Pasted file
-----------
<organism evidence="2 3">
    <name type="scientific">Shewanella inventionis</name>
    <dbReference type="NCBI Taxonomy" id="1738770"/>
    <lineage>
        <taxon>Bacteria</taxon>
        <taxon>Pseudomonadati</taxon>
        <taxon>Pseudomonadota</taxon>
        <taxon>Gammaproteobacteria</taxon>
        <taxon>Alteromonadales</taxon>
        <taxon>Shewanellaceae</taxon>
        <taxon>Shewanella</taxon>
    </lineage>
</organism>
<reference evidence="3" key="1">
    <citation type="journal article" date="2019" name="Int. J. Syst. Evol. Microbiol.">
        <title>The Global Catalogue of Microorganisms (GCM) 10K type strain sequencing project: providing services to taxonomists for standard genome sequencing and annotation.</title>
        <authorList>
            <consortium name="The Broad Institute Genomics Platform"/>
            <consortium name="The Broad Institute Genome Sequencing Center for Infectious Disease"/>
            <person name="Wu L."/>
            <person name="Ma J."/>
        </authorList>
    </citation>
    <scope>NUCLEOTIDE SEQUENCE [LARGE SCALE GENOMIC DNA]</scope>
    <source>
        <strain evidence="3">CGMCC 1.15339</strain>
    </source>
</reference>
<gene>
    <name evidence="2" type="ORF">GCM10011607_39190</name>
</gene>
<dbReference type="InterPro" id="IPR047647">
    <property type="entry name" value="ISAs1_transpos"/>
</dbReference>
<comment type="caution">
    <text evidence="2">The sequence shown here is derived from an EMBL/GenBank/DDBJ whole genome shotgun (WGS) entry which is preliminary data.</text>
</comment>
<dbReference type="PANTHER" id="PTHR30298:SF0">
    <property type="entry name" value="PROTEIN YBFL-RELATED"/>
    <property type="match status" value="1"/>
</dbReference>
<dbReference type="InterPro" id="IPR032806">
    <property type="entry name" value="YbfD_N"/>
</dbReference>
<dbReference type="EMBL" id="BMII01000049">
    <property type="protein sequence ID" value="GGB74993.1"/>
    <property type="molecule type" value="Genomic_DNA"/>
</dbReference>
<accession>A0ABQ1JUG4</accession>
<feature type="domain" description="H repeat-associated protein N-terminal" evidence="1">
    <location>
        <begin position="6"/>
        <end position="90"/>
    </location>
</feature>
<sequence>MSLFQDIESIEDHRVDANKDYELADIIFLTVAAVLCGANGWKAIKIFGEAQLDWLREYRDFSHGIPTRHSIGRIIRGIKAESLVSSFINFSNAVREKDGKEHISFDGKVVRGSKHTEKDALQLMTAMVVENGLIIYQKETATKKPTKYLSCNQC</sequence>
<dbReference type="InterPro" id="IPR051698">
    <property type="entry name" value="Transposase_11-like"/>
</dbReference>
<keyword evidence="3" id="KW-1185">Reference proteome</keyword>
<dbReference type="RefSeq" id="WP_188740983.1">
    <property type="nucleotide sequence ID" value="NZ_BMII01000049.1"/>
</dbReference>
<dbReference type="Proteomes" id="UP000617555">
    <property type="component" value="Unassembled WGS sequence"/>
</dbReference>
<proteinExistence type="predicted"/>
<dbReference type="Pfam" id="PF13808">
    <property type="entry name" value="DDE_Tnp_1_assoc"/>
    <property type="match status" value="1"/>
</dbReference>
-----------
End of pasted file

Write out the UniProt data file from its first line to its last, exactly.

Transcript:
<organism evidence="2 3">
    <name type="scientific">Shewanella inventionis</name>
    <dbReference type="NCBI Taxonomy" id="1738770"/>
    <lineage>
        <taxon>Bacteria</taxon>
        <taxon>Pseudomonadati</taxon>
        <taxon>Pseudomonadota</taxon>
        <taxon>Gammaproteobacteria</taxon>
        <taxon>Alteromonadales</taxon>
        <taxon>Shewanellaceae</taxon>
        <taxon>Shewanella</taxon>
    </lineage>
</organism>
<reference evidence="3" key="1">
    <citation type="journal article" date="2019" name="Int. J. Syst. Evol. Microbiol.">
        <title>The Global Catalogue of Microorganisms (GCM) 10K type strain sequencing project: providing services to taxonomists for standard genome sequencing and annotation.</title>
        <authorList>
            <consortium name="The Broad Institute Genomics Platform"/>
            <consortium name="The Broad Institute Genome Sequencing Center for Infectious Disease"/>
            <person name="Wu L."/>
            <person name="Ma J."/>
        </authorList>
    </citation>
    <scope>NUCLEOTIDE SEQUENCE [LARGE SCALE GENOMIC DNA]</scope>
    <source>
        <strain evidence="3">CGMCC 1.15339</strain>
    </source>
</reference>
<gene>
    <name evidence="2" type="ORF">GCM10011607_39190</name>
</gene>
<dbReference type="InterPro" id="IPR047647">
    <property type="entry name" value="ISAs1_transpos"/>
</dbReference>
<comment type="caution">
    <text evidence="2">The sequence shown here is derived from an EMBL/GenBank/DDBJ whole genome shotgun (WGS) entry which is preliminary data.</text>
</comment>
<dbReference type="PANTHER" id="PTHR30298:SF0">
    <property type="entry name" value="PROTEIN YBFL-RELATED"/>
    <property type="match status" value="1"/>
</dbReference>
<dbReference type="InterPro" id="IPR032806">
    <property type="entry name" value="YbfD_N"/>
</dbReference>
<dbReference type="EMBL" id="BMII01000049">
    <property type="protein sequence ID" value="GGB74993.1"/>
    <property type="molecule type" value="Genomic_DNA"/>
</dbReference>
<accession>A0ABQ1JUG4</accession>
<feature type="domain" description="H repeat-associated protein N-terminal" evidence="1">
    <location>
        <begin position="6"/>
        <end position="90"/>
    </location>
</feature>
<sequence>MSLFQDIESIEDHRVDANKDYELADIIFLTVAAVLCGANGWKAIKIFGEAQLDWLREYRDFSHGIPTRHSIGRIIRGIKAESLVSSFINFSNAVREKDGKEHISFDGKVVRGSKHTEKDALQLMTAMVVENGLIIYQKETATKKPTKYLSCNQC</sequence>
<dbReference type="InterPro" id="IPR051698">
    <property type="entry name" value="Transposase_11-like"/>
</dbReference>
<keyword evidence="3" id="KW-1185">Reference proteome</keyword>
<dbReference type="RefSeq" id="WP_188740983.1">
    <property type="nucleotide sequence ID" value="NZ_BMII01000049.1"/>
</dbReference>
<dbReference type="Proteomes" id="UP000617555">
    <property type="component" value="Unassembled WGS sequence"/>
</dbReference>
<proteinExistence type="predicted"/>
<dbReference type="Pfam" id="PF13808">
    <property type="entry name" value="DDE_Tnp_1_assoc"/>
    <property type="match status" value="1"/>
</dbReference>